⍝ Make it look like this

z←{n}Fit w;⎕IO;xval;⎕ML;sel

⍝ n-order quadratic fit

⎕IO ⎕ML←0 3

:If 0=⎕NC'n'

n←1

:EndIf

sel←w[1;]≢¨⊂⍬

z←sel/w

xval←z[0;]-z[0;0]

n⌊is ¯1+1⊃⍴z

z[1;]←(xval∘.*⍳1+n)+.×z[1;]⌹xval∘.*⍳1+n

z←sel\z

z[;(~sel)/⍳¯1↑⍴w]←(~sel)/w

3 Fit (⍳10),[¯.5]2

3 Fit (⍳10),[¯.5]2 2 2 2 2 3 3 3 3 3

Fit (⍳10),[¯.5]2 2 2 2 2 3 3 3 3 3

avg←{(+/⍵)÷⍴⍵}

mavg←{(⍺+/⍵)÷⍺}

⎕nl 9

x←?10⍴100

avg x

2 mavg x

ymd hms←{(3↑⍵) (3↑3↓⍵)}⎕ts

- Note that in the exploration instructions are shown as comments and in italics.
- Although it's important to understand the distinction between scalar and mixed functions there's no explicit syntax to force either.
- Just as primitive functions take their input from one or two arguments and return a result, so should defined functions.
- Describing the purpose of a function with a comment in the first line is good practice.
- Insulating defined functions from the outside world (localising index origin and emulation level, for example) makes them universally and thoughtlessly useable.
- Make temporary variables that are used within functions local.
- It is not a good idea to use or set global variables within functions.
- There's a convention that mixed functions take "controlling" values through their left argument and "data" values through the right.
- There are two main styles for defining functions, the "traditional" style, shown here with "Fit", and "dynamic functions" - shown here with "avg" and "mavg".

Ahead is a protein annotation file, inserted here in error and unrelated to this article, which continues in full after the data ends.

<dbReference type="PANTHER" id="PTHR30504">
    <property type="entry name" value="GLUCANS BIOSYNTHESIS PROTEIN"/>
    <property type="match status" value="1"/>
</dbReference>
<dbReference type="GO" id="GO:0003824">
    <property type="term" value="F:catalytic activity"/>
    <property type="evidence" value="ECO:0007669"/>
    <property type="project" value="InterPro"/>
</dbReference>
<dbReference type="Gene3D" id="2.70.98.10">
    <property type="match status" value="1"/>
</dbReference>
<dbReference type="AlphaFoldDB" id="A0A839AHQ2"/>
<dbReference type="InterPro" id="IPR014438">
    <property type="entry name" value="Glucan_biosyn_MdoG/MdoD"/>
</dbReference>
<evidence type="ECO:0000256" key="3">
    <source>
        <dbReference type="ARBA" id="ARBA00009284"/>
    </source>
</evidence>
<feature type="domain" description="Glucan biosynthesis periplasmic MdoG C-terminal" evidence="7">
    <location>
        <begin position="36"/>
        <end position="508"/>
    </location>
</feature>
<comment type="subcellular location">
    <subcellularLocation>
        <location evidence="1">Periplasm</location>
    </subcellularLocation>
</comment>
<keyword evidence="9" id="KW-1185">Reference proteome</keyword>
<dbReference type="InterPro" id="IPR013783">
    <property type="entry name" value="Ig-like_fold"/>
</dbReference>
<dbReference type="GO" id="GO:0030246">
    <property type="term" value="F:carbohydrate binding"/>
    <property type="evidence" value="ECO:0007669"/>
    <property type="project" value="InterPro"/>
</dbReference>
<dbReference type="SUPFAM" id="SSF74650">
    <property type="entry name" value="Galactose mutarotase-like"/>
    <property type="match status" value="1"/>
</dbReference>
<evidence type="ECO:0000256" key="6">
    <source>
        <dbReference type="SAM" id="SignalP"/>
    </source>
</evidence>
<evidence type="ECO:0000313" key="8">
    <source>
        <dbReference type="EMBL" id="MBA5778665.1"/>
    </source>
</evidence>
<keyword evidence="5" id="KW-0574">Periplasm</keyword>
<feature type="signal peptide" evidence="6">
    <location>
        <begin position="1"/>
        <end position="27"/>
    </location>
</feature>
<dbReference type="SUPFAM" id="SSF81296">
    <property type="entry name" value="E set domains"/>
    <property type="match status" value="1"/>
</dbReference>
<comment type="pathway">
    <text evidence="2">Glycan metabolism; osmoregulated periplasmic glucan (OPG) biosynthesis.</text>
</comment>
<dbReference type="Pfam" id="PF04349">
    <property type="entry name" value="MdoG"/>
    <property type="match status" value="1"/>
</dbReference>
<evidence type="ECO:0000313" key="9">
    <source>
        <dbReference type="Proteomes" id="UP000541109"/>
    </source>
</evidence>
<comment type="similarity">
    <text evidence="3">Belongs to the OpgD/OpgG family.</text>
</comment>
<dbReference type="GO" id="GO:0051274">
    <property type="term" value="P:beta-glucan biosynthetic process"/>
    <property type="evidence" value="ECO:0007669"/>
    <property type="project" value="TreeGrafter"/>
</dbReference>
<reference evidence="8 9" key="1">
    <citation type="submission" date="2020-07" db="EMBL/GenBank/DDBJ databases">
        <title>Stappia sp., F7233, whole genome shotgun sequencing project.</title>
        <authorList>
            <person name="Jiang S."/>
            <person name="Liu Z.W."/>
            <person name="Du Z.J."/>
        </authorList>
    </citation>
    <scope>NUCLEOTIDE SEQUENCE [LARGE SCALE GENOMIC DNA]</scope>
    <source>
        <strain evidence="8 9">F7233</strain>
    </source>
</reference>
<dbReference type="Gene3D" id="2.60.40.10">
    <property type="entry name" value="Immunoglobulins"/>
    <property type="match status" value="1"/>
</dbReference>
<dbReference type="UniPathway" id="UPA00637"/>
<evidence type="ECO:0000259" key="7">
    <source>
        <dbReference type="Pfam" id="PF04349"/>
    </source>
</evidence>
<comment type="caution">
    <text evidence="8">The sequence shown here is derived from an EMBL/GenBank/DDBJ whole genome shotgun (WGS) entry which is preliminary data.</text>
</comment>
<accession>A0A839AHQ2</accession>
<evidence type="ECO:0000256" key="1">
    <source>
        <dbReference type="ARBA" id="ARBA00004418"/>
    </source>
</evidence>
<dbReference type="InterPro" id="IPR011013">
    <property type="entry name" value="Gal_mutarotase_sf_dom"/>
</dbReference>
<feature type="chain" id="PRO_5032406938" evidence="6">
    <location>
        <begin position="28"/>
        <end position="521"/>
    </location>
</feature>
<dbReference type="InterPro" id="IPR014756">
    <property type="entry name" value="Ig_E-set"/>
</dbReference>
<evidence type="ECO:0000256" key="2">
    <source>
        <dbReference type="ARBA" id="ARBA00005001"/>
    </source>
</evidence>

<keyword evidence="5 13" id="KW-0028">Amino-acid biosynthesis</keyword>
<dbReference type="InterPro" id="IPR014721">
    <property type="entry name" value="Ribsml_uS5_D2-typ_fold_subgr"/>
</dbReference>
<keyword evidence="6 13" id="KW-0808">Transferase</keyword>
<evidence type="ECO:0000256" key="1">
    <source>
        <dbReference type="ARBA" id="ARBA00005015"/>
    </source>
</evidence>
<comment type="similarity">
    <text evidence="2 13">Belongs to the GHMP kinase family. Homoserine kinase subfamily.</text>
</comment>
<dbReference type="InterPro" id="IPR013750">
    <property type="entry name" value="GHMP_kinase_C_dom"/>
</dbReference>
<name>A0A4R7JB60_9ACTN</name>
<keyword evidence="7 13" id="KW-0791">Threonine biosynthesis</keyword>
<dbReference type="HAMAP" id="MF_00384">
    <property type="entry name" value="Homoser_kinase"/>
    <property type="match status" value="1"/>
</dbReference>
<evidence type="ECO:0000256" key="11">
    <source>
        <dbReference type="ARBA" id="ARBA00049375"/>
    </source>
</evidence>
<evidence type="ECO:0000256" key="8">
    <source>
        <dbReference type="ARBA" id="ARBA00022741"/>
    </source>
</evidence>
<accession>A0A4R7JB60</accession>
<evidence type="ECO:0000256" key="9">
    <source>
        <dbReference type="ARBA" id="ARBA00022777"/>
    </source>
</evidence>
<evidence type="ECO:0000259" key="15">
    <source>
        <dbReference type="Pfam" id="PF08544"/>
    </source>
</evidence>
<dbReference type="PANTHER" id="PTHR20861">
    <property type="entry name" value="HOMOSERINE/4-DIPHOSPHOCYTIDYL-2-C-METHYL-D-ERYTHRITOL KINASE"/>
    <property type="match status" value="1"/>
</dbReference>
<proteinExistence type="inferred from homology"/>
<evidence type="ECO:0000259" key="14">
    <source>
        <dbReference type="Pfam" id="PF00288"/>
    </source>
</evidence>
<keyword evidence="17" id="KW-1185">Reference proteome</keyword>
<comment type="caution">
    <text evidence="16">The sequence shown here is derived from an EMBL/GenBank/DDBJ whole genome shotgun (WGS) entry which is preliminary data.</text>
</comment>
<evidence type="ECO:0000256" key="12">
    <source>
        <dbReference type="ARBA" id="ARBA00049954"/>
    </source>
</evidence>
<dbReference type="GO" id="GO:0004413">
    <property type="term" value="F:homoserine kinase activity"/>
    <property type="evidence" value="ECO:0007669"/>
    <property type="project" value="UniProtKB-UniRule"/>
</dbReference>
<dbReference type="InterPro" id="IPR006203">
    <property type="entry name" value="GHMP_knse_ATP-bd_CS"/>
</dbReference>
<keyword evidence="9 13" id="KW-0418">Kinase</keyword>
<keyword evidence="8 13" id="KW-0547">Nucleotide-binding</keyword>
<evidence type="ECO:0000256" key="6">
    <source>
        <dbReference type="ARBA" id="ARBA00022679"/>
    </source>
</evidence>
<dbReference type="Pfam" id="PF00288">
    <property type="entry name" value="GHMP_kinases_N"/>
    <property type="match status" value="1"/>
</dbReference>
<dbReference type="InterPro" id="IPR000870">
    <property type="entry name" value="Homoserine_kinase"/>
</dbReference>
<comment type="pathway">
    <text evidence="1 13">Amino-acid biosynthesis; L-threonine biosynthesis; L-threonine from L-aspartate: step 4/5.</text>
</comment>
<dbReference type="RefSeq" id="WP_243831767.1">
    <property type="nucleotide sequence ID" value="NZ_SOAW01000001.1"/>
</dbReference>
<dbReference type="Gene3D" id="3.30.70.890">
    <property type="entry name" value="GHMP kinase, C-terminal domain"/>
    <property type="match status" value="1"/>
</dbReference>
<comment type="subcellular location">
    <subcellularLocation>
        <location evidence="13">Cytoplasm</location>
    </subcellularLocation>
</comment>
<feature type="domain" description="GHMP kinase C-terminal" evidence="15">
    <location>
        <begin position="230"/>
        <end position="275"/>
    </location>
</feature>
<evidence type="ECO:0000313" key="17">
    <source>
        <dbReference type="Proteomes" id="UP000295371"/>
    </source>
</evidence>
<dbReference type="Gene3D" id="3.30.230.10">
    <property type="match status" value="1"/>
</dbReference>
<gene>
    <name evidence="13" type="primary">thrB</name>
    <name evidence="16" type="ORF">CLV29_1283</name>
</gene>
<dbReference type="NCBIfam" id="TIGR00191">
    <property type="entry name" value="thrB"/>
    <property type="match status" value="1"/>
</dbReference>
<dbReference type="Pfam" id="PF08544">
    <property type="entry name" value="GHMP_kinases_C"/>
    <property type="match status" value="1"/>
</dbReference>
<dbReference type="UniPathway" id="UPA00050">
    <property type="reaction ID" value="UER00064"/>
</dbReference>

- While executing, APL generally doesn't distinguish between the two styles.
- Dynamic functions don't exist in APLs other than Dyalog.
- There are subtle (and not-so-subtle) differences in how the two styles of function behave.
- Complete applications have been written using either style exclusively.
- Dynamic function definition is often useful for creating (unnamed) in-line functions

- Function Syntax (Dyalog Language Reference)
- Traditional function definition (Dyalog Language Reference) - but ignore the section on the APL Line Editor
- Dynamic functions (Dyalog Language Reference)
- Edit, Debug and Trace windows (Dyalog User Guide)
- Syntax Colouring (Dyalog User Guide)

- Define a "traditional" function which returns the square of each number in its argument.
- Modify the function so that the left argument (if present) specifies the power to which the right argument is to be raised (allow the left argument to be either a scalar or an array with the same shape as the right argument. If the left argument is omitted assume a value of 2.
- Define an equivalent dynamic function.
- Define functions to left-justify, right-justify and centre-justify character matrices (both traditional and dynamic forms).
- Write a function which takes a date (as a three-element numeric vector, for example 31 3 2008) and returns the last day in the preceding month (as a character vector in the form Friday 29 February 2008)